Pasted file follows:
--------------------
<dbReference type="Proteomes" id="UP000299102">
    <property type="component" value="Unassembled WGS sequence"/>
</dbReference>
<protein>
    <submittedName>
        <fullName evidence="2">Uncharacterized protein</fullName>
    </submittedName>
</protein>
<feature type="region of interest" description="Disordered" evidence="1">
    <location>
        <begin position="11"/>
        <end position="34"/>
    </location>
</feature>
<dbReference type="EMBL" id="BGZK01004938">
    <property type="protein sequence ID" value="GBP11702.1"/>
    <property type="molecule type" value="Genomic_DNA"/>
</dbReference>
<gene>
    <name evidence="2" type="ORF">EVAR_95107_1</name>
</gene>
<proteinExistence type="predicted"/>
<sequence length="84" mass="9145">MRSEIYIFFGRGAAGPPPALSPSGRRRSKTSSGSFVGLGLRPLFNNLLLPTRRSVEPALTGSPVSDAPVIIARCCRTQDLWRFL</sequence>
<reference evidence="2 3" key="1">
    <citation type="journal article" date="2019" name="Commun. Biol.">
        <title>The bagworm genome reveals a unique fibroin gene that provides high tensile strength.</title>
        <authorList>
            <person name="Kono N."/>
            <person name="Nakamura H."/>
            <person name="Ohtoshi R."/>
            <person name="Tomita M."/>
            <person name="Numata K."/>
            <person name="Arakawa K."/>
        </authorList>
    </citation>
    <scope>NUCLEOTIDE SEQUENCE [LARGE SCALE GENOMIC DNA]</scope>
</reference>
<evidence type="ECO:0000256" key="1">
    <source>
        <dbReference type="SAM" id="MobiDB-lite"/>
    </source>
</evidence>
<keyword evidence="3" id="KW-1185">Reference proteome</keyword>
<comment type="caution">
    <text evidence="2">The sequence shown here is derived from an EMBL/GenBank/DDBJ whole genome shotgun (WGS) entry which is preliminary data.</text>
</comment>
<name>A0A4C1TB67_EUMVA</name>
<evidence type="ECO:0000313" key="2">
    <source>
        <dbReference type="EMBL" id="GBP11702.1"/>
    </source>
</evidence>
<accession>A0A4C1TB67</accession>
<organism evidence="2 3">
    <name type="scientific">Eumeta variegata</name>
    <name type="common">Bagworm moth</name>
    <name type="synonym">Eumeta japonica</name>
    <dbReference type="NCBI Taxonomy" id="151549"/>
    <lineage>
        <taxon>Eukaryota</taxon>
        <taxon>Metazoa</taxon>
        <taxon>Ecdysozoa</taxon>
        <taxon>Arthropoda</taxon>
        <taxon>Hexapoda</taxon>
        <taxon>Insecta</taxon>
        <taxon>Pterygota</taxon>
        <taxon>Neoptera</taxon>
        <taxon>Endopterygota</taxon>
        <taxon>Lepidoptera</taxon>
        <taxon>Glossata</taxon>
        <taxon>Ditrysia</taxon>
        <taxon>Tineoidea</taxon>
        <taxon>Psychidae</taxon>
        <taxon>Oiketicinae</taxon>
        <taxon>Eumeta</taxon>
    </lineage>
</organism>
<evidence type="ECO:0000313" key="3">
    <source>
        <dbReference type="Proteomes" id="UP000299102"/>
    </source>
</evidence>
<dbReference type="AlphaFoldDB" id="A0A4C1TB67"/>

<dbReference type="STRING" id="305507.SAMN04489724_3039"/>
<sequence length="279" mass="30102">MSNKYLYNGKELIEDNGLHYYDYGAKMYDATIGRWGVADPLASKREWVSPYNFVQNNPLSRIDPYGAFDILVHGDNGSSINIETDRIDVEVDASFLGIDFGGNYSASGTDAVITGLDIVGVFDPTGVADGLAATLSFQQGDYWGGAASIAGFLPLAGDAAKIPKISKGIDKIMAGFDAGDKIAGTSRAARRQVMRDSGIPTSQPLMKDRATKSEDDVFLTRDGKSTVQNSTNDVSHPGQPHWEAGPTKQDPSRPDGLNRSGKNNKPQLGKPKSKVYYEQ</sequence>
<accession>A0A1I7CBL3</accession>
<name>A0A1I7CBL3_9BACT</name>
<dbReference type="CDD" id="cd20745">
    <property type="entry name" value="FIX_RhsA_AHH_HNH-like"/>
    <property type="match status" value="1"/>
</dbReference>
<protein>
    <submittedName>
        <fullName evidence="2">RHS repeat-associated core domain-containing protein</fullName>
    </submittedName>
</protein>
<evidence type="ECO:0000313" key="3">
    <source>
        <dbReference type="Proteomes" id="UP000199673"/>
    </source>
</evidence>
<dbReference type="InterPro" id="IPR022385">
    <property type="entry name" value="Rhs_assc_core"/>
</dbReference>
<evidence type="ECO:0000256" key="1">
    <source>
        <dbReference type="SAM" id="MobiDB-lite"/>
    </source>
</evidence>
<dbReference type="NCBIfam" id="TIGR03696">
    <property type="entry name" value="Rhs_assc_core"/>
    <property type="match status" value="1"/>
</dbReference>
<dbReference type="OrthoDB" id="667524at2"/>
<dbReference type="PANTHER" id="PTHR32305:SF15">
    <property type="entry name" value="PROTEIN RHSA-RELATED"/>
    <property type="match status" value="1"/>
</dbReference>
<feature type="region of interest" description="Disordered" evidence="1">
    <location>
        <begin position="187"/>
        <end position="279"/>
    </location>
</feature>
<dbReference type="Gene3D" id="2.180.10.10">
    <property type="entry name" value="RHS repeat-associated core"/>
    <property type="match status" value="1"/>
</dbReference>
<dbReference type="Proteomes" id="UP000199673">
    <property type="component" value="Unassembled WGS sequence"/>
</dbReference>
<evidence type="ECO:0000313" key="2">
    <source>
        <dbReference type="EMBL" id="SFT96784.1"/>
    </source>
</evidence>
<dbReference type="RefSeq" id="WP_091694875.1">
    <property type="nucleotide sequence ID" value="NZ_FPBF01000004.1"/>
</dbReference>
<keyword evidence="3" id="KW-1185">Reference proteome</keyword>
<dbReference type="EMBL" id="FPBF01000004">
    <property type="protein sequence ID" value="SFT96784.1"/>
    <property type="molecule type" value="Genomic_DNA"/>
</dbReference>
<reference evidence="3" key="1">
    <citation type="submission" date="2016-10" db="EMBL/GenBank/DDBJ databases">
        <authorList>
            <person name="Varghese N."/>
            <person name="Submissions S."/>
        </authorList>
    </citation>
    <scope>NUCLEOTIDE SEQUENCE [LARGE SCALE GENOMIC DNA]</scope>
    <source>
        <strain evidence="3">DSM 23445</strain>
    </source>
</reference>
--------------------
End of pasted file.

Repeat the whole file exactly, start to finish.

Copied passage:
<dbReference type="Proteomes" id="UP000299102">
    <property type="component" value="Unassembled WGS sequence"/>
</dbReference>
<protein>
    <submittedName>
        <fullName evidence="2">Uncharacterized protein</fullName>
    </submittedName>
</protein>
<feature type="region of interest" description="Disordered" evidence="1">
    <location>
        <begin position="11"/>
        <end position="34"/>
    </location>
</feature>
<dbReference type="EMBL" id="BGZK01004938">
    <property type="protein sequence ID" value="GBP11702.1"/>
    <property type="molecule type" value="Genomic_DNA"/>
</dbReference>
<gene>
    <name evidence="2" type="ORF">EVAR_95107_1</name>
</gene>
<proteinExistence type="predicted"/>
<sequence length="84" mass="9145">MRSEIYIFFGRGAAGPPPALSPSGRRRSKTSSGSFVGLGLRPLFNNLLLPTRRSVEPALTGSPVSDAPVIIARCCRTQDLWRFL</sequence>
<reference evidence="2 3" key="1">
    <citation type="journal article" date="2019" name="Commun. Biol.">
        <title>The bagworm genome reveals a unique fibroin gene that provides high tensile strength.</title>
        <authorList>
            <person name="Kono N."/>
            <person name="Nakamura H."/>
            <person name="Ohtoshi R."/>
            <person name="Tomita M."/>
            <person name="Numata K."/>
            <person name="Arakawa K."/>
        </authorList>
    </citation>
    <scope>NUCLEOTIDE SEQUENCE [LARGE SCALE GENOMIC DNA]</scope>
</reference>
<evidence type="ECO:0000256" key="1">
    <source>
        <dbReference type="SAM" id="MobiDB-lite"/>
    </source>
</evidence>
<keyword evidence="3" id="KW-1185">Reference proteome</keyword>
<comment type="caution">
    <text evidence="2">The sequence shown here is derived from an EMBL/GenBank/DDBJ whole genome shotgun (WGS) entry which is preliminary data.</text>
</comment>
<name>A0A4C1TB67_EUMVA</name>
<evidence type="ECO:0000313" key="2">
    <source>
        <dbReference type="EMBL" id="GBP11702.1"/>
    </source>
</evidence>
<accession>A0A4C1TB67</accession>
<organism evidence="2 3">
    <name type="scientific">Eumeta variegata</name>
    <name type="common">Bagworm moth</name>
    <name type="synonym">Eumeta japonica</name>
    <dbReference type="NCBI Taxonomy" id="151549"/>
    <lineage>
        <taxon>Eukaryota</taxon>
        <taxon>Metazoa</taxon>
        <taxon>Ecdysozoa</taxon>
        <taxon>Arthropoda</taxon>
        <taxon>Hexapoda</taxon>
        <taxon>Insecta</taxon>
        <taxon>Pterygota</taxon>
        <taxon>Neoptera</taxon>
        <taxon>Endopterygota</taxon>
        <taxon>Lepidoptera</taxon>
        <taxon>Glossata</taxon>
        <taxon>Ditrysia</taxon>
        <taxon>Tineoidea</taxon>
        <taxon>Psychidae</taxon>
        <taxon>Oiketicinae</taxon>
        <taxon>Eumeta</taxon>
    </lineage>
</organism>
<evidence type="ECO:0000313" key="3">
    <source>
        <dbReference type="Proteomes" id="UP000299102"/>
    </source>
</evidence>
<dbReference type="AlphaFoldDB" id="A0A4C1TB67"/>

<dbReference type="STRING" id="305507.SAMN04489724_3039"/>
<sequence length="279" mass="30102">MSNKYLYNGKELIEDNGLHYYDYGAKMYDATIGRWGVADPLASKREWVSPYNFVQNNPLSRIDPYGAFDILVHGDNGSSINIETDRIDVEVDASFLGIDFGGNYSASGTDAVITGLDIVGVFDPTGVADGLAATLSFQQGDYWGGAASIAGFLPLAGDAAKIPKISKGIDKIMAGFDAGDKIAGTSRAARRQVMRDSGIPTSQPLMKDRATKSEDDVFLTRDGKSTVQNSTNDVSHPGQPHWEAGPTKQDPSRPDGLNRSGKNNKPQLGKPKSKVYYEQ</sequence>
<accession>A0A1I7CBL3</accession>
<name>A0A1I7CBL3_9BACT</name>
<dbReference type="CDD" id="cd20745">
    <property type="entry name" value="FIX_RhsA_AHH_HNH-like"/>
    <property type="match status" value="1"/>
</dbReference>
<protein>
    <submittedName>
        <fullName evidence="2">RHS repeat-associated core domain-containing protein</fullName>
    </submittedName>
</protein>
<evidence type="ECO:0000313" key="3">
    <source>
        <dbReference type="Proteomes" id="UP000199673"/>
    </source>
</evidence>
<dbReference type="InterPro" id="IPR022385">
    <property type="entry name" value="Rhs_assc_core"/>
</dbReference>
<evidence type="ECO:0000256" key="1">
    <source>
        <dbReference type="SAM" id="MobiDB-lite"/>
    </source>
</evidence>
<dbReference type="NCBIfam" id="TIGR03696">
    <property type="entry name" value="Rhs_assc_core"/>
    <property type="match status" value="1"/>
</dbReference>
<dbReference type="OrthoDB" id="667524at2"/>
<dbReference type="PANTHER" id="PTHR32305:SF15">
    <property type="entry name" value="PROTEIN RHSA-RELATED"/>
    <property type="match status" value="1"/>
</dbReference>
<feature type="region of interest" description="Disordered" evidence="1">
    <location>
        <begin position="187"/>
        <end position="279"/>
    </location>
</feature>
<dbReference type="Gene3D" id="2.180.10.10">
    <property type="entry name" value="RHS repeat-associated core"/>
    <property type="match status" value="1"/>
</dbReference>
<dbReference type="Proteomes" id="UP000199673">
    <property type="component" value="Unassembled WGS sequence"/>
</dbReference>
<evidence type="ECO:0000313" key="2">
    <source>
        <dbReference type="EMBL" id="SFT96784.1"/>
    </source>
</evidence>
<dbReference type="RefSeq" id="WP_091694875.1">
    <property type="nucleotide sequence ID" value="NZ_FPBF01000004.1"/>
</dbReference>
<keyword evidence="3" id="KW-1185">Reference proteome</keyword>
<dbReference type="EMBL" id="FPBF01000004">
    <property type="protein sequence ID" value="SFT96784.1"/>
    <property type="molecule type" value="Genomic_DNA"/>
</dbReference>
<reference evidence="3" key="1">
    <citation type="submission" date="2016-10" db="EMBL/GenBank/DDBJ databases">
        <authorList>
            <person name="Varghese N."/>
            <person name="Submissions S."/>
        </authorList>
    </citation>
    <scope>NUCLEOTIDE SEQUENCE [LARGE SCALE GENOMIC DNA]</scope>
    <source>
        <strain evidence="3">DSM 23445</strain>
    </source>
</reference>